This second grand jury, clearly aimed at avoiding the evidence revealed in the first, paints a dark picture of Devine’s administration. The members of this second grand jury, hearing none of the evidence in the first, voted to indict the hapless Simon.

Armed with an indictment against Simon, Devine and Gainer proceeded to the sentencing hearing, where the hapless Simon was to plead guilty, as part of his secret agreement with Northwestern investigators, who had coerced him into pleading guilty.  

This sentencing hearing posed an even more ominous burden to Devine and Gainer. It was their duty to reveal any exculpatory evidence against Simon. And from the first Grand Jury, there was plenty of it. Nevertheless, Gainer walked into the sentencing hearing and lied.  

Here’s how he did it. As part of the proceeding, Gainer was obligated to tell the judge the basic theory on how he would have convicted Simon had the case gone to trial. This explanation is a safeguard in the system, forcing the prosecutor to outline the criminal theory of his prosecution. During this process Gainer described how he would prove Simon guilty for the murders if they had proceeded to trial.

“We would also call at trial three other witnesses, a man by the name of Mark Senior, Michael Woodfork and Eugene Beckwith.”

But Gainer knew from the first grand jury that these men all fingered Porter. They never mentioned Alstory Simon. There is no way they would go to a trial and finger Simon. They didn’t even know who he was. So how could Gainer say he would call them to testify in a trial against Simon?

It was a blatant lie by the prosecutor.

There were two more instances of lying in the hearing. Gainer was also obligated to reveal exculpating evidence against Simon. That evidence existed in the first grand jury based on the testimony of other witnesses, including members of the Northwestern team. He failed to do so. He also failed to disclose that a key witness by the name of William Taylor would identify Anthony Porter as well.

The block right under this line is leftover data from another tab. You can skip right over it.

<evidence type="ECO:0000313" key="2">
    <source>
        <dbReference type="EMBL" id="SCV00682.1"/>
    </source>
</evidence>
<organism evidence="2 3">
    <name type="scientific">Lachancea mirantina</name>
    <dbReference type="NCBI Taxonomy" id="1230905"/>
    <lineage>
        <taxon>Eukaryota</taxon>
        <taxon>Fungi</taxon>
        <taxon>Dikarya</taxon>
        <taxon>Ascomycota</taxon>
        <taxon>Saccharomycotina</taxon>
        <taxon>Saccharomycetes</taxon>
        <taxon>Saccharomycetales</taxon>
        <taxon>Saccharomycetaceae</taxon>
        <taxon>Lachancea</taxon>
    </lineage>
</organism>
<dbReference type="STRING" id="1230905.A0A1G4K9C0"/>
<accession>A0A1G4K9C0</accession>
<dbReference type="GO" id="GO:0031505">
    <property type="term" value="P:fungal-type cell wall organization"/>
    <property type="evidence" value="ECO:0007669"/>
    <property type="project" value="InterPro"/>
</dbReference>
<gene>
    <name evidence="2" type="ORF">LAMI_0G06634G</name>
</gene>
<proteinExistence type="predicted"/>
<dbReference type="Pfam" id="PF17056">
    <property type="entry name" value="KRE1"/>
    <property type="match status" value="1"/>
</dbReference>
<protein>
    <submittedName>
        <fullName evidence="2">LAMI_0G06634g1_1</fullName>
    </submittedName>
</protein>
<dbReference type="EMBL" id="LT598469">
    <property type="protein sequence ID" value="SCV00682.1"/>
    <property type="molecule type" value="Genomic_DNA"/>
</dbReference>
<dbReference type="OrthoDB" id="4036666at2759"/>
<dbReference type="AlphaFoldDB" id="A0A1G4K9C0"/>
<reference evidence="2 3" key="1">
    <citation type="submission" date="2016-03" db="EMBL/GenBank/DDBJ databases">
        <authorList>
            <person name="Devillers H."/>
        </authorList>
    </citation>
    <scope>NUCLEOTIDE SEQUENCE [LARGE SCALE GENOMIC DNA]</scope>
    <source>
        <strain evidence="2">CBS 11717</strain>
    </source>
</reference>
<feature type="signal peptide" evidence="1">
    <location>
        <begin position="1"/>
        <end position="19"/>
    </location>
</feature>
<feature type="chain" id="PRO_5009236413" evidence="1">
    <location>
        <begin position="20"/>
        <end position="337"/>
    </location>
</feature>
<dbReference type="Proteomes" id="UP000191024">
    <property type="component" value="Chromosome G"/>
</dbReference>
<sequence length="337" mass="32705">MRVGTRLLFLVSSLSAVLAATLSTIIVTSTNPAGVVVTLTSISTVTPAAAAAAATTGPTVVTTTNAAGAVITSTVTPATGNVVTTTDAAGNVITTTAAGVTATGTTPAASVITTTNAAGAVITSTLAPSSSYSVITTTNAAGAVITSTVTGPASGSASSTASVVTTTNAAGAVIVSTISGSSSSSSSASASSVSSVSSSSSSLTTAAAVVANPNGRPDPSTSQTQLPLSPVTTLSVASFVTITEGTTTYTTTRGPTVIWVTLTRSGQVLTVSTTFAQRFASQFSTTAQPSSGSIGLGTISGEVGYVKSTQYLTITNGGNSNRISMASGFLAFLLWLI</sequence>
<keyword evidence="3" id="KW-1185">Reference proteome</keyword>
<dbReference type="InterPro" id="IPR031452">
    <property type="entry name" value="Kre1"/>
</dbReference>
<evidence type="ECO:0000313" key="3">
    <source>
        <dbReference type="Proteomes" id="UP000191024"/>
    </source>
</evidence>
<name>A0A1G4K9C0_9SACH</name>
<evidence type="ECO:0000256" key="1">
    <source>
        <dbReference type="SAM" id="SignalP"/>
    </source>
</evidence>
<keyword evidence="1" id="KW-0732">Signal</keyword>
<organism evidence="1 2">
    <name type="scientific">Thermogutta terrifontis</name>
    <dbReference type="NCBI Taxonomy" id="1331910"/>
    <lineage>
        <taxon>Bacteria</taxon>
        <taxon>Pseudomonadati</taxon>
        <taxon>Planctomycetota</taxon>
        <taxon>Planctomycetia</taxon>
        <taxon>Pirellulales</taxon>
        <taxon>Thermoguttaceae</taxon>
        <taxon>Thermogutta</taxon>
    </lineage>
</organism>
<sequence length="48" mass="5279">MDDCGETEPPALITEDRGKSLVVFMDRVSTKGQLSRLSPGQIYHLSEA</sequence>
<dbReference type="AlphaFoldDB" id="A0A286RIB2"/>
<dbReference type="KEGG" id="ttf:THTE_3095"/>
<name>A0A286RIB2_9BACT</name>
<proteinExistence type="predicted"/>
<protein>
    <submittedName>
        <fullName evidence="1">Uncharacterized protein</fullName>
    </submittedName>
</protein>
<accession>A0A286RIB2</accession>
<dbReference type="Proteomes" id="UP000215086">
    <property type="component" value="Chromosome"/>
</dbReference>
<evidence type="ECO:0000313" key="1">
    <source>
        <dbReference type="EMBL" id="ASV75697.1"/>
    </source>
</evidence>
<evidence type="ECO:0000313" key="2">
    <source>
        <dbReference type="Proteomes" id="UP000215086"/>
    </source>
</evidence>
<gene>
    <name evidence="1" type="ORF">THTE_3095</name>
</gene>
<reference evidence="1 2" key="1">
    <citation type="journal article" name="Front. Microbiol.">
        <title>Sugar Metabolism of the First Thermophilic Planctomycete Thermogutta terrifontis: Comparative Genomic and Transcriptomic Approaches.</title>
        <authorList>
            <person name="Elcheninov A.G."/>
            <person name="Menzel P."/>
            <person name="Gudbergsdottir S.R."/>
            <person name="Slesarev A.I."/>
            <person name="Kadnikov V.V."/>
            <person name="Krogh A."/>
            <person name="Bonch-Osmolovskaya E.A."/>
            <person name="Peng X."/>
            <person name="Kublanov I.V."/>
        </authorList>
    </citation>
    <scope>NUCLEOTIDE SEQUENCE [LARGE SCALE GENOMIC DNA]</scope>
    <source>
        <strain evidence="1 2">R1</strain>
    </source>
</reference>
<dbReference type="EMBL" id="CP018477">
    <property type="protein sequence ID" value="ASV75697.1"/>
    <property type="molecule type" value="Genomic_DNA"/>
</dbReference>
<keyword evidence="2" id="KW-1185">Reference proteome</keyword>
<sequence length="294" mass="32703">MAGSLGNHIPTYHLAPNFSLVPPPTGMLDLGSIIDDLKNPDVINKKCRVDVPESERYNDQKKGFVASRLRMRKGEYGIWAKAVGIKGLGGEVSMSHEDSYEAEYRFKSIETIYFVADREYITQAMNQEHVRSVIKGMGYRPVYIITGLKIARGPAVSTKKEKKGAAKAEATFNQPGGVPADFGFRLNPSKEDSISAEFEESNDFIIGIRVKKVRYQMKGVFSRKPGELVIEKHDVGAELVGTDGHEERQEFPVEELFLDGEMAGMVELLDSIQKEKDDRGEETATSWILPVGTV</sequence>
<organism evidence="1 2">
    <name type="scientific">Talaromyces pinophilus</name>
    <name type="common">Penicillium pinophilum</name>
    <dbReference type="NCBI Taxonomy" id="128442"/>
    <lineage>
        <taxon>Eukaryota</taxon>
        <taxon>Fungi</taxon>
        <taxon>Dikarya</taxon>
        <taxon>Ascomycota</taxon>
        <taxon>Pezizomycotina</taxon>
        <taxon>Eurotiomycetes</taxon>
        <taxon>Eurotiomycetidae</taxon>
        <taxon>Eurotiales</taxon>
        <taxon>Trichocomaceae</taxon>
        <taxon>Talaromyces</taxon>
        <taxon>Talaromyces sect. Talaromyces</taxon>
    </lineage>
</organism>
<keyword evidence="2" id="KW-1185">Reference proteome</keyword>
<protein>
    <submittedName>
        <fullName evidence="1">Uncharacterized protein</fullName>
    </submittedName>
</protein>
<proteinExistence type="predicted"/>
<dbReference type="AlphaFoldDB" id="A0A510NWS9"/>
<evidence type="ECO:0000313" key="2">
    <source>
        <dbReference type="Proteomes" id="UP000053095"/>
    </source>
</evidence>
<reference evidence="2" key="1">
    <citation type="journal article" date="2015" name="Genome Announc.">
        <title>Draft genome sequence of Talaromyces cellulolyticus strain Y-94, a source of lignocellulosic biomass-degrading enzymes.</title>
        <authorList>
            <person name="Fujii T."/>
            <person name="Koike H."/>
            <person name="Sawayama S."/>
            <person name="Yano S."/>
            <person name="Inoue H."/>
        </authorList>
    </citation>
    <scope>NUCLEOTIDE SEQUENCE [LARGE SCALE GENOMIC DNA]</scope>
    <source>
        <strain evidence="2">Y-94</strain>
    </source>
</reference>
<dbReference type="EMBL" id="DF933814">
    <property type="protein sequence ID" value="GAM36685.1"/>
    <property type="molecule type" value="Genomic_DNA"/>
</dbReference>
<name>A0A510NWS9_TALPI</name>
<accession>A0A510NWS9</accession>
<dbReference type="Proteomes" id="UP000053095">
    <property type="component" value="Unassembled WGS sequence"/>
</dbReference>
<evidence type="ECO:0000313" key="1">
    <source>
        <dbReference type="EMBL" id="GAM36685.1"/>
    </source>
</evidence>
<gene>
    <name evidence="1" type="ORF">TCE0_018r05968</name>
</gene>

Consider again this key eyewitness testimony by Kenneth Edwards:

Question: As you sit here today, as you sit here today, can you tell this grand jury who it was that fired those shots?

 Edwards: I sure can.

 Question: Who was it?

 Edwards: It was Tony Porter

Not only did Gainer lie and mislead Judge Thomas Fitzgerald, so did Simon’s attorney, Jack Rimland. Rimland had been obtained by Northwestern investigators as part of the ruse to frame Simon. Rimland lied to the trial judge, saying there was no exculpating evidence against Simon, when he knew there was.

That’s three instances of lying by attorneys on both sides of the aisle, lies aimed at knowingly convicting an innocent man.

Alstory Simon never had a chance.

In the face of these transcripts, several crucial questions emerge.

How can it be that the local media, which has been covering the Porter case since 1998, not have observed this evidence? In particular is the Chicago Tribune. Reporters at the paper, including Steve Mills, were hoping that their reporting, all of it in support of the Northwestern scam against Simon, would garner a Pulitzer Prize. Yet now it is clear they never even bothered to look at the documents in the case.

How can Anita Alvarez maintain that her office conducted a thorough investigation of the case for more than a year and not note the clear prosecutorial misconduct by Gainer and Devine? How can her claims vindicating her predecessor, Dick Devine, be taken seriously? The second grand jury, the lying at the sentencing hearing. Clearly Alvarez observed it during her investigation…

Stay tuned. It’s bound to get worse in the Crooked City…